Ev­i­dence im­pli­cat­ing sugar in heart dis­ease builds up


Ex­ces­sive sugar is not just empty calo­ries; it can lead to heart dis­ease

ASA young man, Pradeep Yadav saw his fa­ther suf­fer a heart at­tack, so he was care­ful. A tee­to­taller, he would not drink or smoke, and he ex­er­cised reg­u­larly. Like a true be­liever in the diet-heart hy­poth­e­sis—that choles­terol and sat­u­rated fat in food raise the choles­terol level in blood, which in turn raises the risk of heart dis­ease—he would even throw away the choles­terol-rich egg yolk. Then, many years later, one day he felt pain in his chest while jog­ging.He went for a med­i­cal check-up.

His blood re­port showed ab­nor­mal choles­terol lev­els and slightly high sugar,though not di­a­betes. The elec­tri­cal ac­tiv­ity of his heart showed disturbing signs.At first glance, Yadav had not come across as a can­di­date for heart dis­ease to his doc­tor. He does not even have high blood pres­sure or obe­sity,which are as­so­ci­ated with the dis­ease.And he is just 40.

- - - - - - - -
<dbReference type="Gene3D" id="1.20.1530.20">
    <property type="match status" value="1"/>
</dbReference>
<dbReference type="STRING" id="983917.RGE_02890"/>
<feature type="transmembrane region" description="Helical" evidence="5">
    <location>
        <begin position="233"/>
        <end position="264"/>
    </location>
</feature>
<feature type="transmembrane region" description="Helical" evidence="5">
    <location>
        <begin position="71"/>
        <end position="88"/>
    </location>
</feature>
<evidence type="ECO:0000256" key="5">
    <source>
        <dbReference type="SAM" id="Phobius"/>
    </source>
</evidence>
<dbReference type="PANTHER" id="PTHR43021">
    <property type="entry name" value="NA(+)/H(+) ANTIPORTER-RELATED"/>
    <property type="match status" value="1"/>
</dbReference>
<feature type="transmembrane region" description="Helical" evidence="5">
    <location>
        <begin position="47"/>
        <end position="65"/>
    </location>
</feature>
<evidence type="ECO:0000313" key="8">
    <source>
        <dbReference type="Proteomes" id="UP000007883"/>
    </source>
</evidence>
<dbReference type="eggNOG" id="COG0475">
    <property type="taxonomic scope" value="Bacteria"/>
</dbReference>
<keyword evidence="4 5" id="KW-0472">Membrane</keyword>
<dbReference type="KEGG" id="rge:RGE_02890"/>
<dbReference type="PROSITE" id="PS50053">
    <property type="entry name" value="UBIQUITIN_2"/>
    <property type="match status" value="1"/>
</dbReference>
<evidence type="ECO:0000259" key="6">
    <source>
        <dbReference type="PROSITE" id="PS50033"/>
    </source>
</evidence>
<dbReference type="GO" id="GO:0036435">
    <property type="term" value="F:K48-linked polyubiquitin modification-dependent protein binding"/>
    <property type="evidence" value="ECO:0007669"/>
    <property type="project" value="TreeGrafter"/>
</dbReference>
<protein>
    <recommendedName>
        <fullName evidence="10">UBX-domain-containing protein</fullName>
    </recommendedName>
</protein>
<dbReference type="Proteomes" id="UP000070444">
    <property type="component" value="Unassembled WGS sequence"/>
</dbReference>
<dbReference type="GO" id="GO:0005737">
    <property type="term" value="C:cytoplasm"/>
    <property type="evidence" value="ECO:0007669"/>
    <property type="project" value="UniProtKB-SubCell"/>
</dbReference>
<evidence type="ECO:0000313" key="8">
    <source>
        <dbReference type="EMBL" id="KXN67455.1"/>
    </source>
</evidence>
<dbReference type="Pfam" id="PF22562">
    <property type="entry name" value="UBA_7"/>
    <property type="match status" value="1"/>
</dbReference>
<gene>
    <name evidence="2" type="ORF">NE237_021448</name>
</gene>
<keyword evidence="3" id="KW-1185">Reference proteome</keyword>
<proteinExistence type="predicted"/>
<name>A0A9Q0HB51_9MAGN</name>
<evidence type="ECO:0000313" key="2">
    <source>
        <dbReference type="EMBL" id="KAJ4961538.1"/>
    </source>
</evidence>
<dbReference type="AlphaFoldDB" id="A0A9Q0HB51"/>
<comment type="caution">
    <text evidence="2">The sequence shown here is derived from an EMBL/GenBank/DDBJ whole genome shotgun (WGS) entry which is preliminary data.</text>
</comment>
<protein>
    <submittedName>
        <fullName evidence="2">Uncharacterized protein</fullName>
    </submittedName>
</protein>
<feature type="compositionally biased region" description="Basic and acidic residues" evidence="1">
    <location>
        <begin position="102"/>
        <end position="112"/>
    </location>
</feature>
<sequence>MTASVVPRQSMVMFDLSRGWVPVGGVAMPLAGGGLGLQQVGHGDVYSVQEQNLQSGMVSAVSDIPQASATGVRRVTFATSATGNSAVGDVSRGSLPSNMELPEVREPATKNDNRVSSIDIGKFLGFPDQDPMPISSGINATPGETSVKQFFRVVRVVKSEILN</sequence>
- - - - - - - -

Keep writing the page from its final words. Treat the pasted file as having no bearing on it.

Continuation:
Only things not-so-healthy in his life­style are that his job at the Indira Gandhi In­ter­na­tional Air­port re­quires him to do fre­quent night shifts and he has a sweet tooth. He would fre­quently have sweet bev­er­ages, bis­cuits and other snacks. Two tea­spoons of honey in the morn­ing and a glass of Glu­con D after jog­ging were re­cent habits.On oc­ca­sions he overindulged in sweets too. He thought he had earned it be­cause he was keep­ing his weight in check.

After see­ing his health re­port,Yadav elim­i­nated sugar and snacks from his diet.Within


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